“I doubt it will cause [Facebook users] to start wantonly disliking pictures of their friends’ babies, dogs, cats and cooking experiments. I suspect it will mainly be used to express mild disapproval, or to express solidarity when someone posts about a negative event like a death or a loss.”
Andrea Forte, PhD, an assistant professor in the College of Computing & Informatics, who studies social and participatory media, shared this view in a USA Today story as her first reaction to the announcement by Facebook founder and CEO Mark Zuckerberg that the social media site has begun to develop a “dislike” button as way to express empathy for a sad post.
Zuckerberg noted that this has been one of the most common questions the company has gotten since 2009 when it first rolled out the thumbs-up “like button.” Forte, who studies how people of various ages and from diverse cultural backgrounds use social media, suggests that the addition of a way to clearly express empathy is a long-awaited and needed feature for social media users.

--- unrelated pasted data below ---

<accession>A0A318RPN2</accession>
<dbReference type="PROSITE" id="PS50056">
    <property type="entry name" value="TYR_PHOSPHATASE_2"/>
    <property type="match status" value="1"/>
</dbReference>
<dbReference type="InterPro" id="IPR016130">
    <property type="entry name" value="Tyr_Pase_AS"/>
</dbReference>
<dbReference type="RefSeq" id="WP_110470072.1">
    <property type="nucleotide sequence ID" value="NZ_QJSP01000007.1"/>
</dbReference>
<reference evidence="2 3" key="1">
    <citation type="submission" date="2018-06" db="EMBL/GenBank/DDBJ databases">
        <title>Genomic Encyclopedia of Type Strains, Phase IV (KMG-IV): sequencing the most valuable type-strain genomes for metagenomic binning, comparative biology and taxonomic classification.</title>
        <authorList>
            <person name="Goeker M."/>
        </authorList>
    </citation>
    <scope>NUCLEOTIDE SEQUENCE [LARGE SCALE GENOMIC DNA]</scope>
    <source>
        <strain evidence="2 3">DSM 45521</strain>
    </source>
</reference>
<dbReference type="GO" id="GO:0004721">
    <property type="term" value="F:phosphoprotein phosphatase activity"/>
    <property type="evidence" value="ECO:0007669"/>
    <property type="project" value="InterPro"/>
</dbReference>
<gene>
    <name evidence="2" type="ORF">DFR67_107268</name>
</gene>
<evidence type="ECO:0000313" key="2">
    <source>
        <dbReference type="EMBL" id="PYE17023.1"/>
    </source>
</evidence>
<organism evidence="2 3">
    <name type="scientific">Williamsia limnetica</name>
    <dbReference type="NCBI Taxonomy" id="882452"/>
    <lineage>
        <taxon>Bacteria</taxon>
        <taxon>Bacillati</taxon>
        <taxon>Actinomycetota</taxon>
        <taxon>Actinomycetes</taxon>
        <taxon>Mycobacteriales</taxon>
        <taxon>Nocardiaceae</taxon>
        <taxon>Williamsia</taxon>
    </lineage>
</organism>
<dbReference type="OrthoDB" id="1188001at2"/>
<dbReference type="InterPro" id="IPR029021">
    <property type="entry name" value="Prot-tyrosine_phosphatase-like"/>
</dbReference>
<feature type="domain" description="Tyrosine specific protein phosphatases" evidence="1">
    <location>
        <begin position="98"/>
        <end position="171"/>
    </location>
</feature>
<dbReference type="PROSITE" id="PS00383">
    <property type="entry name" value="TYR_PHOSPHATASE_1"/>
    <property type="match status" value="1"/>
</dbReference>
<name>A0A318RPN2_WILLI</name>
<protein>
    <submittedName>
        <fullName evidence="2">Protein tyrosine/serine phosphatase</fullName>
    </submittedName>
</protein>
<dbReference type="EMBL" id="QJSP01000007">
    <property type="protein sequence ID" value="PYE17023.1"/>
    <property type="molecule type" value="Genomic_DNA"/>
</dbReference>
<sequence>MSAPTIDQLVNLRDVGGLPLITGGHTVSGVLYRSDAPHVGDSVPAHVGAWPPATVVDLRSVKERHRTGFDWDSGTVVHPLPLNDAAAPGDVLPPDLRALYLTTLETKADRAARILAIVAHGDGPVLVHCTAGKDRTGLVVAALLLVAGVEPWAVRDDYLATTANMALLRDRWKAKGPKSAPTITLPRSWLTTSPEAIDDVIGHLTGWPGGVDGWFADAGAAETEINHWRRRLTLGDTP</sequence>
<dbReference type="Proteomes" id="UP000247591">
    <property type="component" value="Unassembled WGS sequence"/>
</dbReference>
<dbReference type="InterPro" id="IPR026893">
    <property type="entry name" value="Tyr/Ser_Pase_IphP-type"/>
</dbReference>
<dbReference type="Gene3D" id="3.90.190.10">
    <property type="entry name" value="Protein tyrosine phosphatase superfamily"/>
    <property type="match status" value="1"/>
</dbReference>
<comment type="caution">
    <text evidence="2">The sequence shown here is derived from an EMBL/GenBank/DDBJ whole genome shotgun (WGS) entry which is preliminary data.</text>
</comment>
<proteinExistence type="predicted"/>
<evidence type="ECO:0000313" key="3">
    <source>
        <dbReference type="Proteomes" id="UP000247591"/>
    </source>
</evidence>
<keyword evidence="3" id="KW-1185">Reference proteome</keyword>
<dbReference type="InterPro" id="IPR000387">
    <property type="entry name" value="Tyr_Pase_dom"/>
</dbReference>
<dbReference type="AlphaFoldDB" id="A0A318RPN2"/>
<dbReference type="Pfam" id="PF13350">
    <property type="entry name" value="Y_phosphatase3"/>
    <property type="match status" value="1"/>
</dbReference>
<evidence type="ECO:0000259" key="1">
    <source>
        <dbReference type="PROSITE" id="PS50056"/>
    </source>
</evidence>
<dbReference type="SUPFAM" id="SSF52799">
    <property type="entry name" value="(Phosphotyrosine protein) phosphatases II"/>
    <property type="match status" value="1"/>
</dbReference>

“Social approval and the experience of empathy are such important parts of life,” she said. “When someone posts about something sad, like losing a loved one or experiencing a traumatic event, there isn’t an easy way to express sympathy or solidarity. You can’t ‘like’ someone’s grief, but commenting can also be difficult and awkward. So the post is likely to languish without a lot of attention – exactly the opposite of what people might hope would happen.”
Forte is currently collaborating with doctoral candidate Nazanin Andalibi on research about reactions to negative experiences that are posted on social media.